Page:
NetWellness is a global, community service providing quality, unbiased health information from our partner university faculty. NetWellness is commercial-free and does not accept advertising.
Saturday, June 25, 2016
i have a 4 year old son who has just sarted wetting himself in public he knows he needs the toliet but just stands and wets his self he even wets the bed at least 3 times a night im just changing him puting him back to bed then he will do it again i take him in town and he will say mum i need a pee and we will go but he just stands there a does it im so stressed out with it all i dont know what to do have you got any tips or help for me thanks
It sounds like a very stressful situation for you and for your son! Let me say first of all, that you and he are not at all alone in having this problem. It is quite common among 4-year-old boys and 95% of the time it is not caused by a true medical problem such as a bladder infection. What is a bit different with your son is that he also wets himself at night, which most will not do with daytime wetness problems after having been toilet trained.
The best thing to do is to seek a medical evaluation if you have not done so already. If you have had his urine tested and he has had a normal physical exam, then it is likely an issue of maturity and will to control urine flow. In this event, it is mostly a case of developing a systematic toileting times regardless of felt need to go. So if you are leaving the house, he goes to the bathroom first regardless of the urge to go. Or he has played for an hour or two, he goes to the bathroom regardless of urge. Many young children become so engrossed in play that they ignore urges to go until it is too late to get there in time.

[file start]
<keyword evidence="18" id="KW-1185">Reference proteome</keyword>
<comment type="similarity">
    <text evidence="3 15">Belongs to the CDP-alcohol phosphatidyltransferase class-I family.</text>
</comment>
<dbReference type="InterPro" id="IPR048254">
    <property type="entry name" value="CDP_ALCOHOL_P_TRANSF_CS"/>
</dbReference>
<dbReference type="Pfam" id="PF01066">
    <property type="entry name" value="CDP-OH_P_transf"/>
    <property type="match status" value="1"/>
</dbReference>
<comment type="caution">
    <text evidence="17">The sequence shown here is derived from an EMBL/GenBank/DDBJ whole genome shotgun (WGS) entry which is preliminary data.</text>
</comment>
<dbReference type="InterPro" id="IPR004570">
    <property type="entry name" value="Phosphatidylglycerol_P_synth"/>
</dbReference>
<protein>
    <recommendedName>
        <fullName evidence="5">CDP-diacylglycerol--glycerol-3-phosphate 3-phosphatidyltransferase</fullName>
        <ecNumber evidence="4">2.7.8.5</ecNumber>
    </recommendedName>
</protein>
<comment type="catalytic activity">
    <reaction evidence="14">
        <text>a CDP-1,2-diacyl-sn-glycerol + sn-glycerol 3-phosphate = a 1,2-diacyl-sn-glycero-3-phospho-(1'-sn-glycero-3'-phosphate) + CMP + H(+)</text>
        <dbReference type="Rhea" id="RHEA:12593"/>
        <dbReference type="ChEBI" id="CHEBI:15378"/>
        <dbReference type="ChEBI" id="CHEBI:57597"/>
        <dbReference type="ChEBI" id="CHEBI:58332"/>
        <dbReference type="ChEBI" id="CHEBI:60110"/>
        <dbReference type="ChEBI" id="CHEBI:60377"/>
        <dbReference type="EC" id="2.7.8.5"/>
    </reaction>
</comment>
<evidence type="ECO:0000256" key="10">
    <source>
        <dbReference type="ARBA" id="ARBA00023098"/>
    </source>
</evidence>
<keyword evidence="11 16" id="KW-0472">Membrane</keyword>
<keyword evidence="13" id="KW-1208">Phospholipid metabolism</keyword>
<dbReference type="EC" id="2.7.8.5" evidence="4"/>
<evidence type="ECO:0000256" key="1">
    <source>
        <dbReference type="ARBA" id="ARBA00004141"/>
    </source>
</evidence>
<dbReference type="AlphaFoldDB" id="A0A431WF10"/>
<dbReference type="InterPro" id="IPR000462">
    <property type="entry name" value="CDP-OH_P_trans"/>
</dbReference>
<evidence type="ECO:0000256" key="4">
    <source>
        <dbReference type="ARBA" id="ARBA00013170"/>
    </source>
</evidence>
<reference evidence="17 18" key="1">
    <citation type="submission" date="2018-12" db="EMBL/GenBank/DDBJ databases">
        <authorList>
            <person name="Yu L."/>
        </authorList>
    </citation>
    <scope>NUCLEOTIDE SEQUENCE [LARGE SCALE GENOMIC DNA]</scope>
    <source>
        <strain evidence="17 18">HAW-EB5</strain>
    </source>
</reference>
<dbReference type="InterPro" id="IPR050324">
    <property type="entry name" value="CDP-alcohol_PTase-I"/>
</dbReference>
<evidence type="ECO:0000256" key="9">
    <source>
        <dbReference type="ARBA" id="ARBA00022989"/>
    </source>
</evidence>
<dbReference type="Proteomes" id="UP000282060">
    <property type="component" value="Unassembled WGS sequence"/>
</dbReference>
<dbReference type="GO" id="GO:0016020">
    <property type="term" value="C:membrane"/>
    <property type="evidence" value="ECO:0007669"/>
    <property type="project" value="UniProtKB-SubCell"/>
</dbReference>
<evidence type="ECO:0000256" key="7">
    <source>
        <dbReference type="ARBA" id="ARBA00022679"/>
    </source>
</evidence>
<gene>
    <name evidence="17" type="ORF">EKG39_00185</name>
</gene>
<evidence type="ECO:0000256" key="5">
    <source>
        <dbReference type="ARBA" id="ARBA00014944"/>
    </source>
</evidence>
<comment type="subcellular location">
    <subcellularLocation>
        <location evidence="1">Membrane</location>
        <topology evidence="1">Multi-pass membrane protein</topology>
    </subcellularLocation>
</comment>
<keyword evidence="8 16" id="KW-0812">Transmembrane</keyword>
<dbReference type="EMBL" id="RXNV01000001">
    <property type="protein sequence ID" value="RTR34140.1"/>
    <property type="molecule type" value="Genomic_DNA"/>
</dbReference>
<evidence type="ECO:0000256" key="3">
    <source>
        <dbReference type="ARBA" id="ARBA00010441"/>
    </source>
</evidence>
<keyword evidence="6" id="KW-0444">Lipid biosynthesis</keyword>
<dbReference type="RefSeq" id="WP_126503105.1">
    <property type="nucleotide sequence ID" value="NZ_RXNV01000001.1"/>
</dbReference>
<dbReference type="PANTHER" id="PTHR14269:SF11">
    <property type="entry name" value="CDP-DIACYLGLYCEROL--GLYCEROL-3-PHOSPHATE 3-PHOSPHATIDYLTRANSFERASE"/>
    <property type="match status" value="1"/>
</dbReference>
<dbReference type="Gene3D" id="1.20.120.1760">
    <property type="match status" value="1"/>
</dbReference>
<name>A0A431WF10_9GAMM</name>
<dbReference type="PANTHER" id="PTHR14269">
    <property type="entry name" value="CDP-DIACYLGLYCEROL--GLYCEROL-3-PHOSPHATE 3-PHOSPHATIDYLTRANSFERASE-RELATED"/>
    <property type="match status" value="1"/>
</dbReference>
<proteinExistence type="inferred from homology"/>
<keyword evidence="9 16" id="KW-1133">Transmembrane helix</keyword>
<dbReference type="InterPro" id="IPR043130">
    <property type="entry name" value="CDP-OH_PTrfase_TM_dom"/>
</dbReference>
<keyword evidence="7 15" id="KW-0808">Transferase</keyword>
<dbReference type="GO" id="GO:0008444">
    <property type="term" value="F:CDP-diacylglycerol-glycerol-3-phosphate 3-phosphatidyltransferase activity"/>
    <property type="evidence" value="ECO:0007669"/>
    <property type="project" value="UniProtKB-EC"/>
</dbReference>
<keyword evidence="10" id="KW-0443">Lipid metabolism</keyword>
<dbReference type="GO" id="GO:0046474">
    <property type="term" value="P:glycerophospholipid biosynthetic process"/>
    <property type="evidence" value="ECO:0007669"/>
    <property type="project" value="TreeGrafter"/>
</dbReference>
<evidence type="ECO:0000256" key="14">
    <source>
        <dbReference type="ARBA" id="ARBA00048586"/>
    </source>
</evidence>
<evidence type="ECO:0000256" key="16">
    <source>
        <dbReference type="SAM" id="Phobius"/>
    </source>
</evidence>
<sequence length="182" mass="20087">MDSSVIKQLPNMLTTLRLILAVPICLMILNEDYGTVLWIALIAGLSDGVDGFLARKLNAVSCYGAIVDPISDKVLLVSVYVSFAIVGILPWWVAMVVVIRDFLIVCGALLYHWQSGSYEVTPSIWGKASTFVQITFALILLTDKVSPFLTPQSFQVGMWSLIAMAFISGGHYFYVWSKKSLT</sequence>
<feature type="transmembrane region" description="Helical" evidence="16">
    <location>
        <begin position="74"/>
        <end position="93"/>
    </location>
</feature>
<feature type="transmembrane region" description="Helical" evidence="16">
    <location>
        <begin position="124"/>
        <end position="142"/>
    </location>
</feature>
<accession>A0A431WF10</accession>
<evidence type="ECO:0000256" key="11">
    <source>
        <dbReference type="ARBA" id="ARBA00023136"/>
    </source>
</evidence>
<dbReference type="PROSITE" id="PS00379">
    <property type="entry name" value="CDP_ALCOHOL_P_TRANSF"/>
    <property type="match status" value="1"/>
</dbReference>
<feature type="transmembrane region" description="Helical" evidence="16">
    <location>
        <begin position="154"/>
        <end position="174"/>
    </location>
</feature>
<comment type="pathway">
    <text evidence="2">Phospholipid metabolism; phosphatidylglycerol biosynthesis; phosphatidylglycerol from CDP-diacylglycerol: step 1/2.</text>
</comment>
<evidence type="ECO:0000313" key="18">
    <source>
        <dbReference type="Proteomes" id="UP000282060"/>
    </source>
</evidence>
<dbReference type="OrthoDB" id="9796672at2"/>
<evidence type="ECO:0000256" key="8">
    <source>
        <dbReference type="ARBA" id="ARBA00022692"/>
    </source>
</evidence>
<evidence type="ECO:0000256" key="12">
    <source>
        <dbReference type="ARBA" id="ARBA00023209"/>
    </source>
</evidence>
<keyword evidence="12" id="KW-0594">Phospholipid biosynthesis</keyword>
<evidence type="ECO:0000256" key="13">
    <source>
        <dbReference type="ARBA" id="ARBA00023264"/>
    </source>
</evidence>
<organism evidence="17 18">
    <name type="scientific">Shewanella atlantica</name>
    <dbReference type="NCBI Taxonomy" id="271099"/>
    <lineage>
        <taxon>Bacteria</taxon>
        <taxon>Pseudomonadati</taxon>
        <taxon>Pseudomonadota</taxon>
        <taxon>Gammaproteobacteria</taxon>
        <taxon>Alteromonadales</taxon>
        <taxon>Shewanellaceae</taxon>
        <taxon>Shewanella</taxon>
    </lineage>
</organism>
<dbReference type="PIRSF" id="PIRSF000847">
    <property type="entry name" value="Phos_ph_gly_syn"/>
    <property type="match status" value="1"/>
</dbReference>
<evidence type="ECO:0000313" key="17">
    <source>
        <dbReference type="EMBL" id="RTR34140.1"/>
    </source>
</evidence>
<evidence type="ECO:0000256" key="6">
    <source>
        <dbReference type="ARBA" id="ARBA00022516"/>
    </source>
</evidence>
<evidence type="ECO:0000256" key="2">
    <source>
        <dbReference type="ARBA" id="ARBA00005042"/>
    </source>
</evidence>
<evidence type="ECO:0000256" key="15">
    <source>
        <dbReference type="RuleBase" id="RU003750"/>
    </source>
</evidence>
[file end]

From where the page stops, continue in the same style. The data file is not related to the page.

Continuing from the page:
So if the exam is normal but the problem is persisting, have a calm, relaxed routine for toileting at set intervals regardless of where you are or what he is doing. Stop all beverages containing caffeine such as tea, colas, Sprite, and Mountain Dew that cause frequency and urgency to urinate. Also carry a change of clothes and a plastic bag for wet clothes everywhere you go.
Stop talking about it. Stop being irritated by it or punishing him. Reassure him that he is normal and be patient. The problem does resolve in time, sometimes in a matter of weeks once all of the focus on the problem and upset over it are gone.
I hope this is helpful information and I wish you a quick end to what is an embarrassing problem for parents and children.
Mary M Gottesman, PhD, RN, CPNP, FAAN
Professor of Clinical Nursing
College of Nursing
The Ohio State University